Because of the structure of American politics as well as the nature of the Negro community, Negro politics will accomplish only limited objectives. This does not mean that Negroes will be content with those accomplishments or resigned to that political style. If Negroes do not make radical gains, radical sentiments may grow. How these sentiments will find expression is perhaps the most perplexing and troubling question of all.
—James Q. Wilson ( 1967)
When we talk about black politics we are not talking about ordinary politics. And we are not talking about ordinary politics because the American political system has not created a single social community in which the reciprocal rules of politics would apply. Conventional politics cannot solve this problem because conventional politics is a part of the problem. It is part of the problem because the political system is the major bulwark of racism in America. It is part of the problem in the sense that the political system is structured to repel fundamental social and economic change. We hear a great deal about the deficiencies, real or imagined, of certain black leaders, but not enough attention, it seems to me, is paid to the framework within which they operate. That framework prevents radical growth and innovation—as it was designed to prevent radical growth and innovation.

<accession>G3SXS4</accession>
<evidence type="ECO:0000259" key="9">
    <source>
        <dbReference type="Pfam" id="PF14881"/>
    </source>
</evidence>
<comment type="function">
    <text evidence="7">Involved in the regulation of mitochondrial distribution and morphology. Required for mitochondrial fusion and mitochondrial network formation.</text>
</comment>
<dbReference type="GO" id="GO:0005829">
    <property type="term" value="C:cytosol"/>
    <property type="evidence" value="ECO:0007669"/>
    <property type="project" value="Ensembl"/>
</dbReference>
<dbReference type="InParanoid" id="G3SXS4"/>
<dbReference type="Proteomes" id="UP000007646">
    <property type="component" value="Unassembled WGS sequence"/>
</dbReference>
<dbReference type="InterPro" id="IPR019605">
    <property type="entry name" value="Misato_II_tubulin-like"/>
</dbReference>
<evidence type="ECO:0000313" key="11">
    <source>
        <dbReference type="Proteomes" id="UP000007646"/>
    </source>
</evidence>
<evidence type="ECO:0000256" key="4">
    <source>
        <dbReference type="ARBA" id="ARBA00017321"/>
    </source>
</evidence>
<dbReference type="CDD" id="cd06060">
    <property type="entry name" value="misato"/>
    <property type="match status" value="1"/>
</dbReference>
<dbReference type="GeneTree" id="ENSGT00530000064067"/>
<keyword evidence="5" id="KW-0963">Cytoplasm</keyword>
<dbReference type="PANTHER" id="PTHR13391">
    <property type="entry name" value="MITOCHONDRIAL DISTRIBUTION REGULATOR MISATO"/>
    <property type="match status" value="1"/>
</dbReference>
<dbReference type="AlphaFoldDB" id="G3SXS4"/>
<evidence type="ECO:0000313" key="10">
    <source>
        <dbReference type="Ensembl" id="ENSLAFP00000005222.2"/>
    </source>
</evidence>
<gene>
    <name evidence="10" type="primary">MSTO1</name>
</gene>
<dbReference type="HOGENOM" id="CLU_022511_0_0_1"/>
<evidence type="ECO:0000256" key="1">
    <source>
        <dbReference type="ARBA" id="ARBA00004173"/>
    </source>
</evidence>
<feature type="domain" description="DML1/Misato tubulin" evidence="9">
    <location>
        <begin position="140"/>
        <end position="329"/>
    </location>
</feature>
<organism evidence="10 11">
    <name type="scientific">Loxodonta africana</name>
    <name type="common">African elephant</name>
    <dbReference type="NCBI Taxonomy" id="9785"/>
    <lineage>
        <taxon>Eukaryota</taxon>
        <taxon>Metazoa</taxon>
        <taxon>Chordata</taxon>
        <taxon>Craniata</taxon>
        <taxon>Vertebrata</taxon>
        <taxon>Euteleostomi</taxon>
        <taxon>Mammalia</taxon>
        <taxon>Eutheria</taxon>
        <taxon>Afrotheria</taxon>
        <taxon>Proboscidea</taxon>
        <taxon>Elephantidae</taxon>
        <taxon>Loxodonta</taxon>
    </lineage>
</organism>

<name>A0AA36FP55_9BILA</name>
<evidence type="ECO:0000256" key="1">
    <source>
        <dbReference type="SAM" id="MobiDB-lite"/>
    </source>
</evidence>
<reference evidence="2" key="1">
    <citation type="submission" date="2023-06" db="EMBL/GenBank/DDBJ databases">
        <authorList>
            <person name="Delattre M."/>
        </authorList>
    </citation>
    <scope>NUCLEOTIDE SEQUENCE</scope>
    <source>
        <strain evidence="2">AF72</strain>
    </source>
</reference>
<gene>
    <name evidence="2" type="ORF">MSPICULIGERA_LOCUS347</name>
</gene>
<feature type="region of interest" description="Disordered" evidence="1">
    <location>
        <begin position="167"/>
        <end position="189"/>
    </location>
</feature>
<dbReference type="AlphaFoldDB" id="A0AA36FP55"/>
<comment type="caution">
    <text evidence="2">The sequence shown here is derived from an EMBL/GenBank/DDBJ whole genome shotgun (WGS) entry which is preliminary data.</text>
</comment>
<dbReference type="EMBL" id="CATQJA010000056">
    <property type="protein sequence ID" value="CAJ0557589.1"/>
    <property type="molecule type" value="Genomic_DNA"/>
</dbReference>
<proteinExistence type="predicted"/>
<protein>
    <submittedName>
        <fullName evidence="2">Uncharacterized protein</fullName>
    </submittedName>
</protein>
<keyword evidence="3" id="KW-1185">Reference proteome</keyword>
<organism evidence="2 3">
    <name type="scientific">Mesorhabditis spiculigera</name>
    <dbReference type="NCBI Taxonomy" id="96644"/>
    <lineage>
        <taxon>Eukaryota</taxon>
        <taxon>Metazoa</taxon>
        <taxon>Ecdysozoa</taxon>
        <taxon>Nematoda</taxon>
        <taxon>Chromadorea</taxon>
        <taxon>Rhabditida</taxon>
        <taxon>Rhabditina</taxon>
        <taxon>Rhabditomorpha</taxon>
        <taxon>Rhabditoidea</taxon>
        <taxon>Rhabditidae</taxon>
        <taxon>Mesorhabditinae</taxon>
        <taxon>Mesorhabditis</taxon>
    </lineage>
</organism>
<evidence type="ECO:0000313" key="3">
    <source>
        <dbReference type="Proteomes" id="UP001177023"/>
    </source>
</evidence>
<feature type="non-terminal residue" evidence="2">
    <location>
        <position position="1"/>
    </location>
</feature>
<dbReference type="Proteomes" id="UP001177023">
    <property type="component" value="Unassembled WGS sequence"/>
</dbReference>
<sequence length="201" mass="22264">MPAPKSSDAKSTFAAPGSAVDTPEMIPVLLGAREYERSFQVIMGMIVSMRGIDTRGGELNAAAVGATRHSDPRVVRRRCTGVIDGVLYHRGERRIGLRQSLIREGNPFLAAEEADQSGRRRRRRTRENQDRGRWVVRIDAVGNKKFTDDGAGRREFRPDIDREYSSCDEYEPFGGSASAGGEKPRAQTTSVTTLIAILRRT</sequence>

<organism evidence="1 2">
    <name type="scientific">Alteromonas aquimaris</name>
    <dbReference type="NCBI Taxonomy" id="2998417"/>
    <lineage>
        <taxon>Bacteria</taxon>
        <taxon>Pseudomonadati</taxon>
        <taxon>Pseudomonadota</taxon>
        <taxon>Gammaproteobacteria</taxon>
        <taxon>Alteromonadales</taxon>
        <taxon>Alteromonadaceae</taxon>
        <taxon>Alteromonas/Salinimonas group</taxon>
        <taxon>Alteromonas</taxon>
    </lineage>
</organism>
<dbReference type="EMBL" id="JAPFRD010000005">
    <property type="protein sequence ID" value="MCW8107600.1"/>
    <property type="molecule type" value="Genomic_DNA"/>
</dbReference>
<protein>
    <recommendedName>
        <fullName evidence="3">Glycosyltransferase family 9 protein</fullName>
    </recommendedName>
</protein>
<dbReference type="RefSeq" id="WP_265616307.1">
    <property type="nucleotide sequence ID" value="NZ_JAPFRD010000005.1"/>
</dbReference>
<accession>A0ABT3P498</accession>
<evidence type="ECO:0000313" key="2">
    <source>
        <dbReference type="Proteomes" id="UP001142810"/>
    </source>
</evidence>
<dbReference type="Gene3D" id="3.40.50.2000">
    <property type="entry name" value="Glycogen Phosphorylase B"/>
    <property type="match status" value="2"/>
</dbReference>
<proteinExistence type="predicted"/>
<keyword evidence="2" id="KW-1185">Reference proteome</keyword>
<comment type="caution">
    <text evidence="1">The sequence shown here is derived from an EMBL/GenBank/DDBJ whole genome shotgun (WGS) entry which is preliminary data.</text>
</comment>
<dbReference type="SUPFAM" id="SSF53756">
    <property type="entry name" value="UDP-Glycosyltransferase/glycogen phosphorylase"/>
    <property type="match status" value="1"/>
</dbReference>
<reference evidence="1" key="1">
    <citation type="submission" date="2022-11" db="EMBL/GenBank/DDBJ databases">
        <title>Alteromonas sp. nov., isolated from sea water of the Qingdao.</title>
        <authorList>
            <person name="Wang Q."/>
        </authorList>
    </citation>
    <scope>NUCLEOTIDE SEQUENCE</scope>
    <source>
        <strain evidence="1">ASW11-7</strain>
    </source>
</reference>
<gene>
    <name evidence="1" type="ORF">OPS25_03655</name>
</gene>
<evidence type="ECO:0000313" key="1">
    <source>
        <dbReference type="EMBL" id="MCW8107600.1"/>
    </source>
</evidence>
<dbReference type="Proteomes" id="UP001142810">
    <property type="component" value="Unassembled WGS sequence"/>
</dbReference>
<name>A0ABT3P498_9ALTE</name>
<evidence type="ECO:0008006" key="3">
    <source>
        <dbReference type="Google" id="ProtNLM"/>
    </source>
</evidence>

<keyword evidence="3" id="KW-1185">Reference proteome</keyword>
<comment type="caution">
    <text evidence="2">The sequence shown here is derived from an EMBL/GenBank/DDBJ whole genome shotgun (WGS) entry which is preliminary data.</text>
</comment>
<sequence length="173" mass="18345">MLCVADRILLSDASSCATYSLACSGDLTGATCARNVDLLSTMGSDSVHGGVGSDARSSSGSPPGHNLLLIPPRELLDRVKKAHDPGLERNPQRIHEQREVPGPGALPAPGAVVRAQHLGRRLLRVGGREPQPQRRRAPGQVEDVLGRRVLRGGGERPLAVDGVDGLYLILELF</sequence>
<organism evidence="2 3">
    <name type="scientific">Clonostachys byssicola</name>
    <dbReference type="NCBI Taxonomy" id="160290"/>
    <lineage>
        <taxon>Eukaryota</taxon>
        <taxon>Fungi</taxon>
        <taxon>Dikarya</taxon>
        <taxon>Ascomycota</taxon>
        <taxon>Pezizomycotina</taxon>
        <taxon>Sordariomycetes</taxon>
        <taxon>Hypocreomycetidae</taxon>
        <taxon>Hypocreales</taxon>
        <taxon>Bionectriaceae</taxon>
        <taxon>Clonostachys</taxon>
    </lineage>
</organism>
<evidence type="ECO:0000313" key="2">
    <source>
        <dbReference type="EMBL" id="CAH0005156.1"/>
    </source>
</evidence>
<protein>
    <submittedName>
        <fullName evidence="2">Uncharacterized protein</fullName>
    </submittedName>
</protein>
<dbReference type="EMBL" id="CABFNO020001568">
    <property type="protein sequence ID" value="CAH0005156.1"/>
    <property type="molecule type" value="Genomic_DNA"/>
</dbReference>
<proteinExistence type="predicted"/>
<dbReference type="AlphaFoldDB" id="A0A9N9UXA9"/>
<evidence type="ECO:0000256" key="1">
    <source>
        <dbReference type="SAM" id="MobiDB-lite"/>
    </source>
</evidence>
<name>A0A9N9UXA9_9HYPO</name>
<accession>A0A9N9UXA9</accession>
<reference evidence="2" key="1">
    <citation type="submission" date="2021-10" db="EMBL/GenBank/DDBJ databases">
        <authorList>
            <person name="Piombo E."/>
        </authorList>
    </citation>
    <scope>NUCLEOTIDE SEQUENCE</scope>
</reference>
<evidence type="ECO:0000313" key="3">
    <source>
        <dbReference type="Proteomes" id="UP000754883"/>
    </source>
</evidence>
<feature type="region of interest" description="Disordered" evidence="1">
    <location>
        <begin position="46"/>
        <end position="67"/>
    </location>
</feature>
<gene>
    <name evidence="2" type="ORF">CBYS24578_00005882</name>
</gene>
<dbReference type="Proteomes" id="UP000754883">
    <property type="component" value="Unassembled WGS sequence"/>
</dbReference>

—Congressman Mervyn Dymally ( 1971)